One thing to note is that all these new features don't come with a performance penalty. Eclipse 3.1 is a lot faster and uses far less memory for common operations than version 3.0. Don't believe me? Check out the performance tests results on the download page for any recent build. These improvements are not just for Windows; Mac and Linux users will notice even it even more due to the special attention paid to those platforms. The graphs don't tell the whole story, however. In normal day-to-day work I've found Eclipse 3.1 to be much snappier than any previous version.

With developers working with ever larger and more complex projects, their IDE needs to keep up. In order to experience and study problems with large workspaces, the Platform team created one consisting of 135 separate projects and 70,000 classes and other resources. Then, using various profiling tools they identified and corrected many bottlenecks, mainly in the area of memory usage and I/O. As a result, Eclipse 3.1 can handle bigger problems in less time than before. Launching the test workspace used to take close to two minutes, but in Eclipse 3.1 it now takes under 10 seconds.

Return of the Java Client
Java started out on the desktop, and now after a brief vacation on the server side, it's returning to the desktop with a vengeance. The Rich Client Platform (RCP) is helping to spark this renaissance. RCP is a subset of Eclipse that provides a framework for application development. It includes a widget toolkit (SWT), the plug-in loaders, the help system, and other components that you can use in your own programs.

By taking advantage of this free "client middleware," you can focus on your core competencies and reduce your time-to-market. Eclipse's corporate-friendly license (EPL) allows you to reuse the code in your own programs, whether or not they are open source. You can modify and redistribute the code, as long as you return any improvements to the community.

The biggest change for RCP in Eclipse 3.1 is a set of wizards and editors for creating, building, branding, and deploying RCP applications. To create an RCP application just create a plug-in project, click the checkbox that says "Create an RCP application", select a template, and then click Finish. With a few more clicks you can export the project to create a deployable application. No more trying to figure out plug-in dependencies, tweaking configuration files, and copying plug-ins by hand. All that's handled for you in the new release.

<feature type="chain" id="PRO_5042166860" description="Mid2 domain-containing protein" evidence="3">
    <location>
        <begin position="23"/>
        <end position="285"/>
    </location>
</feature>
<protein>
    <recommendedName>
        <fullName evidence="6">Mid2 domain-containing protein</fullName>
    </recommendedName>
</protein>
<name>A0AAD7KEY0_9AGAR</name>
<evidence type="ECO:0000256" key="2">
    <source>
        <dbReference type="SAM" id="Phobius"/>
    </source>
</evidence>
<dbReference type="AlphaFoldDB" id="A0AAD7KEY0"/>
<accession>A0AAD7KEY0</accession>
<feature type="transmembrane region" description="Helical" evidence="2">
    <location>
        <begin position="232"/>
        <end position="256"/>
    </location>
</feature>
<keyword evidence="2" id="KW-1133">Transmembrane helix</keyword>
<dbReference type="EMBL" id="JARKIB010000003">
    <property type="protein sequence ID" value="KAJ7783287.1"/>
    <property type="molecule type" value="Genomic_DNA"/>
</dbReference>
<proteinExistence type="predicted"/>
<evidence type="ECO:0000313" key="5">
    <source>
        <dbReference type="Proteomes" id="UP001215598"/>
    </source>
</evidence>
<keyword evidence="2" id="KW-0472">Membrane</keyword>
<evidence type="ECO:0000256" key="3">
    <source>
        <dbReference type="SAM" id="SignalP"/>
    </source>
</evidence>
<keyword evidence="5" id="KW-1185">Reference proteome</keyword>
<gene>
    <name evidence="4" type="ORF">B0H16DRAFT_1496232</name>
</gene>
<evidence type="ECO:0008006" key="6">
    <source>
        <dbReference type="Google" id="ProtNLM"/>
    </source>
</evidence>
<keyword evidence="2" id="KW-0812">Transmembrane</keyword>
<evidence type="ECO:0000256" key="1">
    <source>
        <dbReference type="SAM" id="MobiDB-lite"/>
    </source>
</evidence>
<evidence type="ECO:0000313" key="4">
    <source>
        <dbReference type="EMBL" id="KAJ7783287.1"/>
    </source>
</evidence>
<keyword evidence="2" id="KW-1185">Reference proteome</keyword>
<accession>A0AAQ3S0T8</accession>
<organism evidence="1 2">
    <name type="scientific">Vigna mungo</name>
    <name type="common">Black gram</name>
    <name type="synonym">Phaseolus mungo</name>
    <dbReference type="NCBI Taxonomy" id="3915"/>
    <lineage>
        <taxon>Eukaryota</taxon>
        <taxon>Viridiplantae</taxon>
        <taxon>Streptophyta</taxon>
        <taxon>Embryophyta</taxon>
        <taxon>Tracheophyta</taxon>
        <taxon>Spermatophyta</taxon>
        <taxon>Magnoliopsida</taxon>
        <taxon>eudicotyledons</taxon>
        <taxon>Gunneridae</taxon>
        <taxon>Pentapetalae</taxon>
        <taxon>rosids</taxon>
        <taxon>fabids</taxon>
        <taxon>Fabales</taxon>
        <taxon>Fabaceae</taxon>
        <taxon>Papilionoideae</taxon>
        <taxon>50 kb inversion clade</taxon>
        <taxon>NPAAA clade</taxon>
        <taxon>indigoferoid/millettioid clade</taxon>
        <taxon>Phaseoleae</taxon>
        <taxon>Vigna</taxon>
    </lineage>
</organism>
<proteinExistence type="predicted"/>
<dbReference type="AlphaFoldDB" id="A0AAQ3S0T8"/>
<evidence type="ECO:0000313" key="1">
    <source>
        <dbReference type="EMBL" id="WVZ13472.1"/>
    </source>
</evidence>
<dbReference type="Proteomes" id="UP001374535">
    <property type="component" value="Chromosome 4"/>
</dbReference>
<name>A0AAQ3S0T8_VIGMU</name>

Branded applications are supported through the new Product Configuration editor. You can change the window titles, icons, splash screens, and other branded elements of your program quickly and easily. And with the RCP Delta Pack you can create deployable packages for all supported platforms at the same time (see Figure 4).

RCP applications can take advantage of dynamic plug-ins, that is, plug-ins that come and go at runtime. This provides flexibility to the RCP application delivery model. A large application can be deployed progressively as plug-ins are loaded or on demand when extra functionality is needed. This technology was originally designed for mobile phone provisioning as part of the OSGi Service Platform, and later implemented in Eclipse by the Equinox project team. Eclipse is an active participant in OSGi, and Eclipse 3.1 includes several features slated for version 4 of the OSGi standard.

In one proof-of-concept example shown at EclipseCon, the developers demonstrated a calculator program that started out with only a plus and minus button. Using Eclipse's update manager and dynamic plug-ins, the calculator then downloaded a new plug-in that added a multiply button. All this is done in the running JVM process without a restart.

More Stories By Ed Burnette

Ed Burnette is the author of the Eclipse IDE Pocket Guide (to be published later this year by O'Reilly), co-author of Eclipse in Action, and editor of the articles section at eclipse.org. He writes about Eclipse and the Rich Client Platform at his Web site, www.eclipsepowered.org. Ed has programmed everything from multi-user servers to compilers to commercial video games since earning a BS in computer science from North Carolina State University. He is a principal systems developer at SAS, and lives near Research Triangle Park, North Carolina, with his wife, two kids, and a whole bunch of cats.

Comments (5) View Comments